A microarray was developed to simultaneously detect Cryptosporidium parvum, Cryptosporidium hominis, Enterococcus faecium, Bacillus anthracis and Francisella tularensis in water.
A microarray was developed to simultaneously detect Cryptosporidium parvum, Cryptosporidium hominis, Enterococcus faecium, Bacillus anthracis and Francisella tularensis in water.
A DNA microarray was designed to contain probes that specifically detected C. parvum, C. hominis, Ent. faecium, B. anthracis and F. tularensis. The microarray was then evaluated with samples containing target and nontarget DNA from near-neighbour micro-organisms, and tap water spiked with multiple organisms. Results demonstrated that the microarray consistently detected Ent. faecium, B. anthracis, F. tularensis and C. parvum when present in samples. Cryptosporidium hominis was only consistently detected through the use of shared probes between C. hominis and C. parvum.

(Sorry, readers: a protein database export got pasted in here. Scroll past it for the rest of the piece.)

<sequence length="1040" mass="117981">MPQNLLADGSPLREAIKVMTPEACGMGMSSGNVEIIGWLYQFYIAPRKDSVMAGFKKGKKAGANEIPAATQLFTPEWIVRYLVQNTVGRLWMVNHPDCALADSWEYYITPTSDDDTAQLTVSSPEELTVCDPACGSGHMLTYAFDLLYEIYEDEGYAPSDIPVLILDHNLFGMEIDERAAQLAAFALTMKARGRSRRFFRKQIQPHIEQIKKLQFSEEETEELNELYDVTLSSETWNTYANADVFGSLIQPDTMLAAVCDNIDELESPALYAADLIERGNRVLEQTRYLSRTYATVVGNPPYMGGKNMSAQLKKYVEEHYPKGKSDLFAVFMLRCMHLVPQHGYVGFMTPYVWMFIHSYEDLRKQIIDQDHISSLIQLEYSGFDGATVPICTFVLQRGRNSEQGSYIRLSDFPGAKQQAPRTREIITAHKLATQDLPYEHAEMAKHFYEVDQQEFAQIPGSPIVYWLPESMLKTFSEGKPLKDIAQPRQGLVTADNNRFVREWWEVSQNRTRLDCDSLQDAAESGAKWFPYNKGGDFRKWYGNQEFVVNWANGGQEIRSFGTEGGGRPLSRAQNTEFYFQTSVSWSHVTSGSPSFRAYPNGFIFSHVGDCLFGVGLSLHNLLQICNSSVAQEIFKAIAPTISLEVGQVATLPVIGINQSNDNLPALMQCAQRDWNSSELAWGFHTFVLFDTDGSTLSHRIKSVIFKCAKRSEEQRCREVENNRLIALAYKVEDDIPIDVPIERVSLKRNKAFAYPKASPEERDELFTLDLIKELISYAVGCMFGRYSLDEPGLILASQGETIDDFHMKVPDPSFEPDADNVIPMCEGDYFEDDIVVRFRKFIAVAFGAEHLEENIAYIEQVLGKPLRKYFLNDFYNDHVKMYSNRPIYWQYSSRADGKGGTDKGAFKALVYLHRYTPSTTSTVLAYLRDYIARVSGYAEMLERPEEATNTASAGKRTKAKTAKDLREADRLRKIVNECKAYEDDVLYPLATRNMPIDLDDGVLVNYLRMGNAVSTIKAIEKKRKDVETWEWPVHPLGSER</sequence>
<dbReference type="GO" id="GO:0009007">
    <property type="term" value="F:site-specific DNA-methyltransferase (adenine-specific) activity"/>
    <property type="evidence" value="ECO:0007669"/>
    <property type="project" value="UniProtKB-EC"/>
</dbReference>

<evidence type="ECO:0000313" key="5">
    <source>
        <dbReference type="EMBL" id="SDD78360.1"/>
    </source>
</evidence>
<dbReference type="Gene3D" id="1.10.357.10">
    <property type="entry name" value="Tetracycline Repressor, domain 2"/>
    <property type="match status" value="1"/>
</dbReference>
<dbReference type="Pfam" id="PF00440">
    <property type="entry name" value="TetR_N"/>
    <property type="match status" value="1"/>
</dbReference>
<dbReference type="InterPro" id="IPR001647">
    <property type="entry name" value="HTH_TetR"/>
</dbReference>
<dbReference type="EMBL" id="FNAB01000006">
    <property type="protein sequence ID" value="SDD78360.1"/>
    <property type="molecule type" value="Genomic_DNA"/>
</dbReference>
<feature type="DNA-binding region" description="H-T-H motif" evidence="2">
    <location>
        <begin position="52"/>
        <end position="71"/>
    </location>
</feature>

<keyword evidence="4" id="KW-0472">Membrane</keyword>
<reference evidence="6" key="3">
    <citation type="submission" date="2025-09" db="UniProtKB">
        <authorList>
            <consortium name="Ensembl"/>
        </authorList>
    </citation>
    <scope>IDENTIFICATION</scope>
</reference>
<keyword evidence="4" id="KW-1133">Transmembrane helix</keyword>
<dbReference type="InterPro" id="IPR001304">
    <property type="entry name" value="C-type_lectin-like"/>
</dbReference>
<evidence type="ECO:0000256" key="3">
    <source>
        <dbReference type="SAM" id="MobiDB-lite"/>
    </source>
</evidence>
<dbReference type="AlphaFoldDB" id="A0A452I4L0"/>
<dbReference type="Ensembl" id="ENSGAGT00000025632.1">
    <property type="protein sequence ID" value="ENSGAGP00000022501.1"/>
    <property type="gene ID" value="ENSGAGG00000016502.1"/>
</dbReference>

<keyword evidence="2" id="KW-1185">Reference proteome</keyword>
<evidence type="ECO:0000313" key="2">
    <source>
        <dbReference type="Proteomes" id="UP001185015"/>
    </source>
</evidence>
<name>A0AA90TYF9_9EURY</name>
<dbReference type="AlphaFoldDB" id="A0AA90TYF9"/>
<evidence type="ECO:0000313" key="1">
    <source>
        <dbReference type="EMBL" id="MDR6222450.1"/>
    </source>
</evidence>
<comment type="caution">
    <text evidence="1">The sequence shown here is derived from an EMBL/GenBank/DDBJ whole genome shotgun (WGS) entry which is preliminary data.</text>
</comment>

This study successfully developed and tested a microarray-based assay that can specifically detect faecal indicator bacteria and human pathogens in tap water.
The use of indicator organisms has become a practical solution for monitoring for water quality. However, they do not always correlate well with the presence of many microbial pathogens, thus necessitating direct monitoring for most pathogens. This microarray can be used to simultaneously detect multiple organisms in a single sample. More importantly, it can provide occurrence information that may be used in assessing potential exposure risks to waterborne pathogens.